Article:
Fonterra has been doing it tough lately. That the company's board and management is under pressure is patently obvious. Fonterra needs to respond, but how? Is Fonterra simply a victim of a perfect storm, or could the current problems have been avoided (or at least their effect minimised)?
Some background. Fonterra is New Zealand's largest company, responsible for 25% of the country's GDP. The company, a co-operative, sells milk products around the world. It sells, largely, commodity products and, therefore, is exposed to commodity pricing fluctuations. The prices Fonterra is receiving for its milk products has fallen significantly in recent times, down to US$2176 per tonne (whole milk powder) at the latest GlobalDairyTrade auction on 3 May 2016—less than half what it was two to three years ago (the price averaged US$5000 per tonne in 2013). As a consequence, the price Fonterra pays to its farmer-suppliers has tumbled, from highs of over $8.00 per kilo of milk solids to now $3.90 per kilo.
During the good times, farmers were actively encouraged to convert land from other types of farming to dairy farms. Many did so, funded by debt. Banks supported these conversions, given the high milk prices. However, few realised that milk prices follow oil prices very closely (the correlation value is something like 0.95 and the lag is measured in weeks). As oil prices dropped, milk commodities followed, and predictably so. Now, many farmers are running up huge losses, and yet Fonterra continues to encourage more supply which, inevitably, will make the problem worse not better. If the company stopped investing in monolithic bulk plants, it would free up hundreds of millions of dollars immediately. That money could be used to support suppliers with better prices, or to make some serious moves further up the value chain, as Tatua and others have already proved is realistically achievable.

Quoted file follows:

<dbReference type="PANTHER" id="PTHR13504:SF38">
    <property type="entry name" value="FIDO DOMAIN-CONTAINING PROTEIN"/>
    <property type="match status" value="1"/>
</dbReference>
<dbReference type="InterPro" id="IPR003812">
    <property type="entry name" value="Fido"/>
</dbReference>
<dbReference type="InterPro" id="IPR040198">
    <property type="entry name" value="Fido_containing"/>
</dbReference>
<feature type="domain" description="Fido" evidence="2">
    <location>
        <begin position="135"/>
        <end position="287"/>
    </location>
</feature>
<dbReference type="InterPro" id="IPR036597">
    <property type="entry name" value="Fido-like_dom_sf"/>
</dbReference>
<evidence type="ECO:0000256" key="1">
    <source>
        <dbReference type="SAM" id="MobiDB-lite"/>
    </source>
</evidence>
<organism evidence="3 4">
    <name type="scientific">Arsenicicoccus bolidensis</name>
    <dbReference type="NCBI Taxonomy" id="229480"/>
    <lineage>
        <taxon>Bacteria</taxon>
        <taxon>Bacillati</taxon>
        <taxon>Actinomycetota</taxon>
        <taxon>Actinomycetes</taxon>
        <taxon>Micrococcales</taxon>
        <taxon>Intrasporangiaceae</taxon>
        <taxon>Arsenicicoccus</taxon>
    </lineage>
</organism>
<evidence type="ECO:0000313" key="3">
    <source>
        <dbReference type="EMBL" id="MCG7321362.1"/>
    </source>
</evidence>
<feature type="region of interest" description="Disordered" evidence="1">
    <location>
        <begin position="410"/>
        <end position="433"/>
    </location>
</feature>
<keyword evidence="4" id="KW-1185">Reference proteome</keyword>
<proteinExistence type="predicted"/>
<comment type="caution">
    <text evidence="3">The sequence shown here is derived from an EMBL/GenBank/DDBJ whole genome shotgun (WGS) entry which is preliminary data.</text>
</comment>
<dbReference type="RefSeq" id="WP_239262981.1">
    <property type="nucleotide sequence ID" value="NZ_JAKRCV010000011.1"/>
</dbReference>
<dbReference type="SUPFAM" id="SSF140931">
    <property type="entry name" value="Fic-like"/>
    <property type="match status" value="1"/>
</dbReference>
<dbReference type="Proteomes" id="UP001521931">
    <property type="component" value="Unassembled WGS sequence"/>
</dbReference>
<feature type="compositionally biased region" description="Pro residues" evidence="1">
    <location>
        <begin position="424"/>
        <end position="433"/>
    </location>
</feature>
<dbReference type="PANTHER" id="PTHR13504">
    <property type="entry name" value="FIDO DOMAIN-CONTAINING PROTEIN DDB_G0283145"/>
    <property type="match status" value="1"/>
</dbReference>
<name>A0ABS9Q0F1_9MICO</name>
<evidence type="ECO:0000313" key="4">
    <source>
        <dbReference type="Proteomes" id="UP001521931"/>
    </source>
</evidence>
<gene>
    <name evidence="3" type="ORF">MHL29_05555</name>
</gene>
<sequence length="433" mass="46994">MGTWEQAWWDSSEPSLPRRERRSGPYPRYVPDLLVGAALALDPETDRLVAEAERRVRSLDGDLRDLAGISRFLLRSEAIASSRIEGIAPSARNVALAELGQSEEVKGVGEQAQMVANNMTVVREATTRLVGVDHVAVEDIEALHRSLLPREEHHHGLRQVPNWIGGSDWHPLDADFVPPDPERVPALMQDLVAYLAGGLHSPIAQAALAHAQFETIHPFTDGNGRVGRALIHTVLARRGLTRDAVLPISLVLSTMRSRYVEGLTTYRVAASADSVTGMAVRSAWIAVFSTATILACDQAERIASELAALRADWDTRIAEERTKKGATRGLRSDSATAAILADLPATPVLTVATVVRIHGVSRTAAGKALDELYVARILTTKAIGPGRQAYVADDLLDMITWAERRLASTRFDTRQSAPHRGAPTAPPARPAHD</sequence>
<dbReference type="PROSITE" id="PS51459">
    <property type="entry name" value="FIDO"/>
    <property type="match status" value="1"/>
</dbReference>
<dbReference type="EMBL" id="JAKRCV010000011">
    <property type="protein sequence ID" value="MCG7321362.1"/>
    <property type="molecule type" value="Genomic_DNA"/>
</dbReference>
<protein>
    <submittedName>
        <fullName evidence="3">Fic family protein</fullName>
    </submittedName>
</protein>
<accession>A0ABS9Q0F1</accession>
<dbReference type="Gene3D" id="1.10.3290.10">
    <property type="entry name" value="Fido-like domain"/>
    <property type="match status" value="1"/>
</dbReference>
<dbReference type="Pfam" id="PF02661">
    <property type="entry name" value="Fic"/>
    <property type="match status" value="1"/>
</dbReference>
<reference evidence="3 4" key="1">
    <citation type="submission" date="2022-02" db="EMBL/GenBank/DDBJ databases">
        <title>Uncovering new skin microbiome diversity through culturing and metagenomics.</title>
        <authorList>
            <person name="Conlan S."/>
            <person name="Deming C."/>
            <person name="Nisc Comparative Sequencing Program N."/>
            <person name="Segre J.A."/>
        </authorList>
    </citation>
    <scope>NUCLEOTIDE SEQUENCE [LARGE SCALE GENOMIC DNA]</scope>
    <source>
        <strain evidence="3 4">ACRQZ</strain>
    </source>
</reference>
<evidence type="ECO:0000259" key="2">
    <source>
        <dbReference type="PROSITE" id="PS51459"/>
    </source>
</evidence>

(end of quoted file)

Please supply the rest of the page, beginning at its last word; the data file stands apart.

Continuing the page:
So, where to from here? From the outside looking in, Fonterra has several options worthy of investigation. Here's a few suggestions to get things underway:
If the Fonterra board is serious to driving company performance, for the good of all shareholders and the economy more generally, it needs to gather off-site with management urgently for several days. Sleeves need to be rolled up and egos left outside the room, to sort out why Fonterra exists (purpose); formulate a high-level strategy; and, develop a realistic recovery plan. Strong external facilitation will be required (probably a couple of capable independent facilitators with dairy sector, strategy and governance backgrounds) to work through some fairly tough issues. If this can be achieved, the company (and, therefore, the shareholders and suppliers) and the country will be better for the effort.
Thoughts on corporate governance, strategy and the craft of board work; our place in the world; and, other things that catch my attention.